Touching down mid-morning in San Jose, it’s hardly past 11am and I’m on the road north, not due in Walnut Creek until 6:30pm. With a day to explore while meandering to my eventual destination, I’m searching my rudimentary rental-agency map, my memory, and the passing road signs for interesting places to stop.Ten miles of freeway is about all I can stand with the hillsides arcing up and away to my right, rising above the road. Finally opting for the local route somewhere in Milpitas, I make my way vaguely northeast, looking for what’s marked on the map as Mission Peak Regional Park. Winding through suburbia, the higher I move up the hillside, the more it looks like a photo shoot from Sunset magazine. The road to this park access dead ends in a modest parking lot bounded by a brightly painted tubular metal fence, holding a detailed map of the park and its trail structure. While I’m looking it over, and deciding whether to spend part of my time hiking here, an interesting collection of people leave the trails for their cars: a young woman finishing a run, a college student draining the last drops from his hydration pack after a vigorous work out, and an elderly Asian woman, folding her parasol as she finishes her stroll among the hills.I decide to forego the hike—it’s early in the day, and I don’t want to lose my chance for a few other stops as I head north. Working off my nearly detail-free map, I figure Mission Boulevard is a sure bet to reach the site of Mission San Jose, and sure enough, soon I’m in a town of the same name. Quickly, the mission is on the right side of the road, with a Catholic school just to the west, where I assert squatter’s rights in the parking lot. The sky is a bright, cloudless blue, and the white adobe walls of the compound stand out beautifully against the sky.I quickly learn that the mission compound isn’t a rich, historical structure. The church was destroyed by fire and earthquake some time ago, and by the early 20th century neglect had taken its toll on the adjoining adobe building. Renovation work in the 1920s (?) restored the remaining western three-quarters of the adobe, with the eastern end that abutted the church left missing. Behind that open site sits a pleasant, formal garden with a fountain at the center, and burial plaques marking the resting places of Mission San Jose’s prominent families. A statue of Father Junipero Serra, founder of the 21 California missions, overlooks the whole courtyard.A sign directs me to the small museum filling the adobe building. Entering through the gift shop, where a $3 donation to the church is suggested, I head into the other rooms, with exhibits on the culture and crafts of the Ohlone people (the native people reached by this mission) the history of San Jose and all the California missions, and the history of this East Bay region, the restoration of the mission, and the 1984 reconstruction of the church. I learn a lot of history that had escaped me until now. The California missions aren’t as old as I’d thought: Serra was a Franciscan, who started the first mission in 1769 at San Juan Capistrano, filling the vacuum created by the suppression of the Jesuits. His zeal led directly and indirectly to the chain of churches planted along California’s coast, which continued until 1823, despite his death in 1784. San Jose was the 14th, begun in 1797. Like most missions, it served as a center for conversion to the faith, military expeditions (often to suppress native peoples less than enthusiastic about their new neighbors), and protection for settlers. The priests viewed the native peoples as children to be brought to civilization and cultural adulthood, principally through conversion to Christianity. However this appears two centuries later, here and elsewhere the fathers were sometimes the only barrier between these ancient peoples and slavery. The Church theoretically held the land in trust for their charges; after secularization, speculators and politicians quickly acquired nearly all the territory, often despite the warnings, condemnation, and deep sadness of the fathers. This ushered in the age of the Ranchos, with these large estates covering California like a giant checkerboard. This brief and often romanticized era ended with the Gold Rush, which brought waves of Anglo settlers and fortune seekers from the east.The tour finishes back in the giftshop, a combination of Catholic bookstore and souvenir shop. To enter the church, you exit the gift shop, cross the empty square, and enter though the side doors of the sanctuary. The building is a very authentic reproduction of the original 1797 church, complete with rough-hewn wooden pews and rafter, white adobe walls, and a large, beautiful altar. The community and congregation obviously took great pride in this project, and rightfully so. It’s a simple, rectangular building, whose only external adornment is a simple bell tower, but it gives a true impression of what it must have been like to gather here 200 years ago. This is only the second of the missions I’ve visited, having walked around Mission San Diego two decades ago with my memory evidently untouched. Now hungry for more than knowledge, I continue north on the Boulevard, eventually spying a ‘Taqueria’ sign tucked in the rear of a mission-style strip mall. Fortified by a good helping of Chile Colorado at Papa Pancho’s Taqueria (39965 Mission Blvd., Fremont), I head back to I-680, looking for Eugene O’Neill.Close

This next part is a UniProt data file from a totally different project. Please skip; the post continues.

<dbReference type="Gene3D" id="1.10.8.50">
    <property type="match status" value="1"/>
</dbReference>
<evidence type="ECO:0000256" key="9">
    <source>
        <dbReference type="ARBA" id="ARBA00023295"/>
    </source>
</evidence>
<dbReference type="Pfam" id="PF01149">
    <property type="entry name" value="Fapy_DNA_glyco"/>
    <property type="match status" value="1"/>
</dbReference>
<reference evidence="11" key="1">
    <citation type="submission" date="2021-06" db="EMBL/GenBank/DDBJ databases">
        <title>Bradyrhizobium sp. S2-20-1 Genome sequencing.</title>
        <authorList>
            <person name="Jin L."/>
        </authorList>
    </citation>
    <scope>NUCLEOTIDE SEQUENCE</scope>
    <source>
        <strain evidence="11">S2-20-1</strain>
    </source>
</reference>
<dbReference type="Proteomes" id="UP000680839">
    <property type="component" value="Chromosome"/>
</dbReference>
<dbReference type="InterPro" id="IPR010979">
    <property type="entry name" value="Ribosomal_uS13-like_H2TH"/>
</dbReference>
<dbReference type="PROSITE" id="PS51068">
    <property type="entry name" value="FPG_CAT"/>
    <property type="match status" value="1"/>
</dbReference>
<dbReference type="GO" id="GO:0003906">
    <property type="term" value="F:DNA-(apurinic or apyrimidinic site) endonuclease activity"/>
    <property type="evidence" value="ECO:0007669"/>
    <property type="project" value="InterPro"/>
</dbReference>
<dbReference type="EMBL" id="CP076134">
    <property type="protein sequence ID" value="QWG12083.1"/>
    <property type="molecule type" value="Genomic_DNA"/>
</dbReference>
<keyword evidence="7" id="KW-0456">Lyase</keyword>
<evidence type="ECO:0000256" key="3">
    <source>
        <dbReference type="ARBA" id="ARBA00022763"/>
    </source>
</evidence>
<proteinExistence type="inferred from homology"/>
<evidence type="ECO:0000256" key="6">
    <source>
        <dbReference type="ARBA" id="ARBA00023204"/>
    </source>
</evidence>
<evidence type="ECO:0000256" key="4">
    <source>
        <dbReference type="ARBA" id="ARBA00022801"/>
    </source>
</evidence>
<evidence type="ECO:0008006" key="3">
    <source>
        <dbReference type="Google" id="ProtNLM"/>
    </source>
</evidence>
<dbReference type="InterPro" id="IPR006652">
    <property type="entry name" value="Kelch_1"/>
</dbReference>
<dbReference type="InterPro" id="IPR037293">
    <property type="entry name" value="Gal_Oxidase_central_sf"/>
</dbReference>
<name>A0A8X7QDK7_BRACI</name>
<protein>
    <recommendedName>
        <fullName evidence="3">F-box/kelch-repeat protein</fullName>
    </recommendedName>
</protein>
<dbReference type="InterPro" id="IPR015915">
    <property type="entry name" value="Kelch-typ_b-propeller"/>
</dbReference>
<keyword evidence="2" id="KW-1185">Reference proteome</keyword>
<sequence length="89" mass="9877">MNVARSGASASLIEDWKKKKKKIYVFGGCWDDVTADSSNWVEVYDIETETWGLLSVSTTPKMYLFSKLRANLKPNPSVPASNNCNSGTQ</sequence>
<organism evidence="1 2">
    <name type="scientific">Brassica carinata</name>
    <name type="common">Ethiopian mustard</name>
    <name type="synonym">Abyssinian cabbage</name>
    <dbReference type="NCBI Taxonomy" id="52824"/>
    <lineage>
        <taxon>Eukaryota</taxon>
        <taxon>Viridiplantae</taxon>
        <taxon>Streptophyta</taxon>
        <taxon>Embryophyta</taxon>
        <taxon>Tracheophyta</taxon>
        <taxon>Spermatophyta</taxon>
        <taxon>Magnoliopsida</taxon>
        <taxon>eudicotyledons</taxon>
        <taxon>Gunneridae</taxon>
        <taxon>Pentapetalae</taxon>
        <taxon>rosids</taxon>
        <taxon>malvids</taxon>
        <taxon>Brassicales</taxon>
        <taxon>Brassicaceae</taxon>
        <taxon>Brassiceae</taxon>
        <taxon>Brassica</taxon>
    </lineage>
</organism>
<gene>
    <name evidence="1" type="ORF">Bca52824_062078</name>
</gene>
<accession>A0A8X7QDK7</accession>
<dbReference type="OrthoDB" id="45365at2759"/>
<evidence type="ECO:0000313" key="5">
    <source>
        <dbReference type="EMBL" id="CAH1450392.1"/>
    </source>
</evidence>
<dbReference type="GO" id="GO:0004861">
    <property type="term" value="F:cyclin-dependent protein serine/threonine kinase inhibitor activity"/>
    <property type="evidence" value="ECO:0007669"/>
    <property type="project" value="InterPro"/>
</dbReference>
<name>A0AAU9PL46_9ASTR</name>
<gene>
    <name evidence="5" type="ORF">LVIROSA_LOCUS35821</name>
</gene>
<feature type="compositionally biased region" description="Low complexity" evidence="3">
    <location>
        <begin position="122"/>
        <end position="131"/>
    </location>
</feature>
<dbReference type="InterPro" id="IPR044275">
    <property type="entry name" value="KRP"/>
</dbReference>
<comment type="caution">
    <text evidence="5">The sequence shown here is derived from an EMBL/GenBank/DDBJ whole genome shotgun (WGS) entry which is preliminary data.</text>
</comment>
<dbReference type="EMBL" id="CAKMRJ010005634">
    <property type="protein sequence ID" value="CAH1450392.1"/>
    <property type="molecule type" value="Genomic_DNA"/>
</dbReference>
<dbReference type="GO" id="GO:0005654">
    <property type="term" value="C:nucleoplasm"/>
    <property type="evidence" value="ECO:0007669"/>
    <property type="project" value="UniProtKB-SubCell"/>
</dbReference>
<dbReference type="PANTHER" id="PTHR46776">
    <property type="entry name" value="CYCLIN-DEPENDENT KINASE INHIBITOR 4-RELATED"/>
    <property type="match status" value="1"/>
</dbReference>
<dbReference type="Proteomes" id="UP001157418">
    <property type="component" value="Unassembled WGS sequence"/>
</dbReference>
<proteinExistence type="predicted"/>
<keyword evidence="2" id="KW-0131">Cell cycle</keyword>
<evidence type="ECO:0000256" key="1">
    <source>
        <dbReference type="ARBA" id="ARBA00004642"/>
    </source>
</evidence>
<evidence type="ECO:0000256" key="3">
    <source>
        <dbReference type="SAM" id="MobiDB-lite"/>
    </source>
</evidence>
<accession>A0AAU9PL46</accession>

Written by SeenThat on 26 Jul, 2006